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Rule the second—nothing should be omitted or admitted at random.
no clue to guide him in his decision, because he does not know what his own object is. Undoubtedly, as he proceeds, he will generally have to alter, more or less, the details of his plan; but if he be possessed of competent skill, and have sufficiently acquainted himself, before he begins, with the state of facts, it is but seldom that he will be compelled to change his general design: and it may be observed, that a general design, on which a considerable part of a draft has been drawn, should never be changed without urgent reason; because, that part of the draft which has been previously prepared, will, unless revised with the most anxious care, be inconsistent with the remainder, and will, in spite of every precaution, frequently retain discrepancies, in reference and otherwise, of the most serious nature. Of course, however, if the original design be found inapplicable, it must be changed, and the mischiefs which have been pointed out be averted, as far as possible, by a careful revision.
The second rule to be stated is immediately connected with, and is a leading reason for, the observance of the first. It is, that nothing is to be omitted or admitted at random: all that is introduced should have an object and a reason for its introduction, and should be conducive to the general design. In stating facts, we should consider the bearing of each upon our object; and, in reciting instruments, we should scrupulously select such parts only of them as are essential to our purpose. Every sentence we write should have its intent and meaning clearly and distinctly expressed; for if, from trick or carelessness, we insert things which are not significant to ourselves, we may be sure they will never be intelligible or satisfactory to others. It is that carelessness, full as much as ignorance, which occasions the verbosity with which legal instruments are reproached; for the draftsman, paying little attention to the precise meaning he desires to express, seeks to conceal his inattention and inaccuracy under a cloud of words. There is nothing which affords clearer evidence of his attention and knowledge, than the absence of those long lists of synonymes and superfluities which too generally disgrace our drafts.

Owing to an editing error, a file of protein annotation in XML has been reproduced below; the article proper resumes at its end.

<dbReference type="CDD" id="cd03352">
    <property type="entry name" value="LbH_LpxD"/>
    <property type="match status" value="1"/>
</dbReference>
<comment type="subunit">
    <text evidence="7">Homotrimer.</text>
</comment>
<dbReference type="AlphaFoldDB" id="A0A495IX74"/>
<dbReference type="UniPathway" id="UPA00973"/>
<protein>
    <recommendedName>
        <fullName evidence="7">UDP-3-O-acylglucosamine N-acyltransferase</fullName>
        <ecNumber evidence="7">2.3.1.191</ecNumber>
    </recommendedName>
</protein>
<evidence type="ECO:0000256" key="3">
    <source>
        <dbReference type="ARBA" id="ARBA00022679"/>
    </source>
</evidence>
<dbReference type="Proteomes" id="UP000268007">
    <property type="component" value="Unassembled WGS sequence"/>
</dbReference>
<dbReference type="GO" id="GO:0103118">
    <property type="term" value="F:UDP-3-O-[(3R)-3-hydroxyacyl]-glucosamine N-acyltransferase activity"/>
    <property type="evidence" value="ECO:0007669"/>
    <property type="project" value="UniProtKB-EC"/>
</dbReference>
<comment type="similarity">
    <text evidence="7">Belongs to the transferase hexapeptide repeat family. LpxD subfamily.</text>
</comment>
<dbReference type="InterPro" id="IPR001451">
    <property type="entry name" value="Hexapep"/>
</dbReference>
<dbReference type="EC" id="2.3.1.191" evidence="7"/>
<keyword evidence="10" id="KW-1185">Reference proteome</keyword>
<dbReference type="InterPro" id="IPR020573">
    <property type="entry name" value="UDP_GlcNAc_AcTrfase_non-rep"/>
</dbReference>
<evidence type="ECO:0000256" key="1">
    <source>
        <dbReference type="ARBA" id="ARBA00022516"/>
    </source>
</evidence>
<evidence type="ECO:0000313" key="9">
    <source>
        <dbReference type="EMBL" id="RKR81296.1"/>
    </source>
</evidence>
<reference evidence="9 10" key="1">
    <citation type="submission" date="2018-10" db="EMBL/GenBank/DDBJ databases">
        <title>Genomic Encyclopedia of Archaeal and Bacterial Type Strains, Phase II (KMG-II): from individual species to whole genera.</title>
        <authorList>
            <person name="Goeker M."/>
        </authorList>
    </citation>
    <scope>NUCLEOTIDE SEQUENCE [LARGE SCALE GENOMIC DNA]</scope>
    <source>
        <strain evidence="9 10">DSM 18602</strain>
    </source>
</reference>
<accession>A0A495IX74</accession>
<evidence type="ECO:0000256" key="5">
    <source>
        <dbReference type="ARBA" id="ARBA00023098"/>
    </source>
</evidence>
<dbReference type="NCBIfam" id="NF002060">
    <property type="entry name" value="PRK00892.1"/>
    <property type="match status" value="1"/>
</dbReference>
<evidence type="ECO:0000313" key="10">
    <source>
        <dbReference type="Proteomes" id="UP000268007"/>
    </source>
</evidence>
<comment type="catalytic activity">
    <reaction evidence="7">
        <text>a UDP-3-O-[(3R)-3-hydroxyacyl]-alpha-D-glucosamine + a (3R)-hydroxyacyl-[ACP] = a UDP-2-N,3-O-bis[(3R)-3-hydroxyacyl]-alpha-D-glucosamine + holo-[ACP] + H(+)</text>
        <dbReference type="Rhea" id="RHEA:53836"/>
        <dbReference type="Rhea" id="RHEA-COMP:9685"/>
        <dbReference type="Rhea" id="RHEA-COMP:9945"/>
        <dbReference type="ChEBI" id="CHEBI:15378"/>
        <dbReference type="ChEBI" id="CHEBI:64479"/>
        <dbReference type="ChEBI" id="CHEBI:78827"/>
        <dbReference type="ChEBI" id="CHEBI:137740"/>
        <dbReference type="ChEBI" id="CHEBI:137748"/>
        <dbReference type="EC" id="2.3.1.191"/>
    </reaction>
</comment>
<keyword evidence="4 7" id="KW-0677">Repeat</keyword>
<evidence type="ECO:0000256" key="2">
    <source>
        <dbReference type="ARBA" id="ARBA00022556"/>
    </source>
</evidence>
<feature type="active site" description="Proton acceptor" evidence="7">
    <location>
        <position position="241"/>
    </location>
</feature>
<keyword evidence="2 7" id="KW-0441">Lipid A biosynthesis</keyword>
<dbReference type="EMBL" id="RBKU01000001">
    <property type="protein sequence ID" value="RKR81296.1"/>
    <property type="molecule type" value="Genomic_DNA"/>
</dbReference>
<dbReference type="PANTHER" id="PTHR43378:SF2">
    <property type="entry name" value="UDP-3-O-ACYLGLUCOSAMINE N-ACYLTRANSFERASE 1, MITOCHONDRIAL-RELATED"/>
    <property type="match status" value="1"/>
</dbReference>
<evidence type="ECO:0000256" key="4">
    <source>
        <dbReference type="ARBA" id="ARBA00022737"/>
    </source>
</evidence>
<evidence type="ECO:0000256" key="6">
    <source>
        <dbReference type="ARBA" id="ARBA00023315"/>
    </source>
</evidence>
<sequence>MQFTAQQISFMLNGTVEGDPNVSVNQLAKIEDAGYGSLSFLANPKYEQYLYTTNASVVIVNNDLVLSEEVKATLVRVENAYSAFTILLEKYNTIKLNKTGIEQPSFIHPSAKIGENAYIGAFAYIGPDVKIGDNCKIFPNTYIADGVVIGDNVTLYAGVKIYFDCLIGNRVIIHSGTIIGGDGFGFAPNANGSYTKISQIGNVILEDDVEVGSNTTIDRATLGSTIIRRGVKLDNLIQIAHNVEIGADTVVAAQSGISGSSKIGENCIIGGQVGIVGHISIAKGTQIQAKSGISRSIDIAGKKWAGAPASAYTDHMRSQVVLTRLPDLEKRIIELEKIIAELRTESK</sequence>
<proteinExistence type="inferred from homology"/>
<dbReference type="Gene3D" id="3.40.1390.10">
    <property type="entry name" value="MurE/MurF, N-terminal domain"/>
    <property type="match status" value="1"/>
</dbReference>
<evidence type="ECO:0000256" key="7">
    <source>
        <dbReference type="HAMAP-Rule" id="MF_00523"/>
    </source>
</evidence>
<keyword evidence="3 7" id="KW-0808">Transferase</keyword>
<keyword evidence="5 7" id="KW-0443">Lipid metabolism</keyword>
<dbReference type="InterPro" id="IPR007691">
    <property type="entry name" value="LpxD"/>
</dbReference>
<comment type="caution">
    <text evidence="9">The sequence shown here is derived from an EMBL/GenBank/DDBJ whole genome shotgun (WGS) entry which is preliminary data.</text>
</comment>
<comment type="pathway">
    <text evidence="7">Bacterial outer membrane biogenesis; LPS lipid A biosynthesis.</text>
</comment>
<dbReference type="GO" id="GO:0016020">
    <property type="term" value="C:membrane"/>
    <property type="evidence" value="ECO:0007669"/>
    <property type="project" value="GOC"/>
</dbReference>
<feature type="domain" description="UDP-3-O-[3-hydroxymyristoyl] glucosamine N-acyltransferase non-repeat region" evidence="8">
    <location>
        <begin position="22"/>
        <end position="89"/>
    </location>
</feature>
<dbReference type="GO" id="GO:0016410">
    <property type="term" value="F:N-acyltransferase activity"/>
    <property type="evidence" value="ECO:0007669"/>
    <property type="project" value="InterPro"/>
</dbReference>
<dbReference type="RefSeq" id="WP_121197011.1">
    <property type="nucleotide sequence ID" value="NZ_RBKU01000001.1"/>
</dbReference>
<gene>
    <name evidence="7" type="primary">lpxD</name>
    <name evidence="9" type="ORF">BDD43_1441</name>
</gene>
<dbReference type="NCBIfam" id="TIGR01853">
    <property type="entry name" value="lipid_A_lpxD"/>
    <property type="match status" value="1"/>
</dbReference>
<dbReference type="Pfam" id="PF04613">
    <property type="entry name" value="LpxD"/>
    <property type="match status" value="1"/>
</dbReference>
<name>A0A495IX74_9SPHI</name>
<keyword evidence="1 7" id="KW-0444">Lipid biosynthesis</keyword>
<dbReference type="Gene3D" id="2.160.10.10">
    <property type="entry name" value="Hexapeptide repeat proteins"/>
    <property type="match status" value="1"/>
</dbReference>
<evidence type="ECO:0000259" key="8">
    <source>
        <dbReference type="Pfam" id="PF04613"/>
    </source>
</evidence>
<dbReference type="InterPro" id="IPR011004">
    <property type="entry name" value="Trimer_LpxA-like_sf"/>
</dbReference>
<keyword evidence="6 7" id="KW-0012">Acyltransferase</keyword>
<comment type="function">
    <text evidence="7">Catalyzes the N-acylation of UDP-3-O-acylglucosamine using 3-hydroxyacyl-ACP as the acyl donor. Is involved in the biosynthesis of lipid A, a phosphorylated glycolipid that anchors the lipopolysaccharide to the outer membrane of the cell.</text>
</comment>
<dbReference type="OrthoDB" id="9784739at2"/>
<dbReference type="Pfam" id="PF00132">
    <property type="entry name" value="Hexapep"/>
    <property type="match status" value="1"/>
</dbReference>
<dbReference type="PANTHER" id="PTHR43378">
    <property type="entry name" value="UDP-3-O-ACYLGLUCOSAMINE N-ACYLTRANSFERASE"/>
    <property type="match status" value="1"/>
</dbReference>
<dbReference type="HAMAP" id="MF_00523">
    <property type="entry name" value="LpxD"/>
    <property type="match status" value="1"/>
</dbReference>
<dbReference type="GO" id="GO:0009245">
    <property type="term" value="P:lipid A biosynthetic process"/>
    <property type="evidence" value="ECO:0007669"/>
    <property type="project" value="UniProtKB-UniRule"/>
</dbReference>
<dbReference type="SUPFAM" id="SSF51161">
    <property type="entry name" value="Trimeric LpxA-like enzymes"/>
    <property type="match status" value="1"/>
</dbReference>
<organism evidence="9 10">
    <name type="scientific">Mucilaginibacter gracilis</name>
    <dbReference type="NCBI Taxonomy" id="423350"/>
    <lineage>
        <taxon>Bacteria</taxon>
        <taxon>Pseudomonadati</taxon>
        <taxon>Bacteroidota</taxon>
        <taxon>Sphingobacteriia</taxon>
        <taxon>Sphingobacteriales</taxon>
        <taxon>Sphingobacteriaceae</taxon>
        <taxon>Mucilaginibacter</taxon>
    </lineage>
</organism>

It might be thought that this rule is so obviously useful that it would always be attended to, did not experience prove that there is none which is more frequently neglected and violated. We find powers and provisoes recited, and trusts set forth, without being able to form a conjecture as to the motive; we see forms introduced into drafts, to which they have no application, and qualifying clauses omitted apparently from mere inattention, or because they were not to be found in the precedent which the draftsman had before him. The man, however, who intends to rise to eminence in his profession, must avoid this slovenly habit as he would an error in law; he must think why he inserts or omits every clause that occurs, and be able to give a reason that will satisfy himself and others for every step he takes.
There is one branch of this rule which is of such Necessary reextensive application, and points so directly against neve/be "tied, a prevailing error, that it deserves a distinct notice:
we mean the rule, that necessary results should never be recited; that is to say, that consequences which inevitably flow from facts previously stated, should not be expressed. Thus, if we say, A. B. died leaving C. D. his heir at law, it is absurd to add, "him surviving;" because, unless C. D. survived A. B., he could not be heir at law. It has, however, been very usual to transgress this rule, especially in the case of legal inferences; thus, it has been constantly the practice to recite that "A. B. died leaving C. D. his heir at law, and that the said C. D. thereby became seised of or entitled to the said messuage &c.;" and in reciting mortgage transactions we constantly find it stated that "the
said sum of £ was not paid on the day appointed